While you’re planning your route, you need to think about how long the route will take. For preparation, I would use Naismith’s Rule, which suggests the average hiker walks 2.5 Miles in an hour in the open countryside and an additional 10 minutes for every 100 metres of ascent. Depending on your fitness levels and experience, walks much past 12 miles in the open countryside are best split up into two days and therefore require you to think about overnight accommodation.
When I first started walking in the countryside, you needed to pull out your ordinance survey map and draw your route onto your map. Next, you had to calculate your distance, ascent and descent values to make sure the distance was realistically possible.
Today this is all done using routing software. Personally, I think Komoot or Viewranger are your best options for the UK market. Both allow you to create a new route or choose from one of thousand of pre-planned routes across the UK.
Once you’ve planned your route, you need to download it as a GPX file and upload it through the Garmin Connect app on your computer to sync with both your GPS watch, your phone and your GPS Unit. (Obviously, this assumes you have a Garmin GPS)
Before you start walking you need to make sure your route is working on your GPS Watch, your GPS handheld device, your smartphone and your physical maps are in your daypack or backpack. When I’m walking, I follow waypoints on my smartwatch that are located every few hundred meters along the route.
The handheld GPS is used when I run into problems or need to change a route due to a routing problem. At the same time, the smartphone applications and physical maps are all backups so that if my primary and secondary navigation aid fails, I can still get myself home.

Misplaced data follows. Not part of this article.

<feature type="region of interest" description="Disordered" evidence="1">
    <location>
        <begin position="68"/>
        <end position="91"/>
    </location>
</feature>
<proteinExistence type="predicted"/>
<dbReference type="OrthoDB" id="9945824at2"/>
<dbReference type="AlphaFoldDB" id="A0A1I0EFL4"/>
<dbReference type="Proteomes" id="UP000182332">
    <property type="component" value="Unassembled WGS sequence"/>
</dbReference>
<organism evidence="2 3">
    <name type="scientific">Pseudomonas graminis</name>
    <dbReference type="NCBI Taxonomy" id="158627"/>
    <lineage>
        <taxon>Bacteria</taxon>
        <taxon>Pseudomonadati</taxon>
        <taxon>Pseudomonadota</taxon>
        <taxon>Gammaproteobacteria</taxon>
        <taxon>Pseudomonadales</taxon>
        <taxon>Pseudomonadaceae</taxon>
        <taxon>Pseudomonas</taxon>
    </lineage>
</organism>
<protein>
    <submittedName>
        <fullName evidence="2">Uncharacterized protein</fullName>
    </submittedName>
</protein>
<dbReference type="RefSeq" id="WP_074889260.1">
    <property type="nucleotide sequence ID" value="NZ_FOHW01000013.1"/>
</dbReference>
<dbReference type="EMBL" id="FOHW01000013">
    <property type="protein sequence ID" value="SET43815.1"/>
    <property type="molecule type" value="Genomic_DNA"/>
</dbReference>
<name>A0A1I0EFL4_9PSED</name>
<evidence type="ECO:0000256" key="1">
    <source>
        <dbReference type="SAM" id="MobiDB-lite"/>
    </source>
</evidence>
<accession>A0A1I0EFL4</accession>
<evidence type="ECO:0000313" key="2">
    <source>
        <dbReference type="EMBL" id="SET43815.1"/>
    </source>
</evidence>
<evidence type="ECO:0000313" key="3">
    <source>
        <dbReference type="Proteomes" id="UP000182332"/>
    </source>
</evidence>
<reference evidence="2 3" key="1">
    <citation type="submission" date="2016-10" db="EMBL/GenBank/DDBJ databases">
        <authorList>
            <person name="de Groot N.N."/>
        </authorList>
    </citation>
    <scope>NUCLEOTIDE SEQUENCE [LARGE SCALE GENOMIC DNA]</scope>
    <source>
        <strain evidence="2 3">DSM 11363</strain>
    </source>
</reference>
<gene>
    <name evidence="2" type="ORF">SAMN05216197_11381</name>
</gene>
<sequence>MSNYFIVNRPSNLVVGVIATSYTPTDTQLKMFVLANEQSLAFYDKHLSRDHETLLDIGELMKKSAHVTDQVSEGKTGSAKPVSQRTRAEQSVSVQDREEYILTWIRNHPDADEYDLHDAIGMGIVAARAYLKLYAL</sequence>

Map and Compass
It’s very important to understand how to use a map and compass for those times when everything fails. There haven’t been many, but I have had the situation when the handheld GPS has run out of battery, and the smartphone could not find a signal leaving me walking blind. In this case, if it were not for the map and compass, we could have been in real trouble.
Reading a map and using a compass for directions is not difficult but is great to practice before you head to the countryside. Typically there are two parts to using a map and compass, working out where you are, and working out in which direction you need to go.
Where Am I?
In this situation where you’re trying to find your location, you have three methods – The Educated Guess, The Transit and The Triangulation. Before you start looking at maps and trying to work out where you are, you need to understand the scale of the map and what this means. Typically, I take maps with a scale of 1:25,000. This means that every 1cm on the map is equal to 250-meters in real life.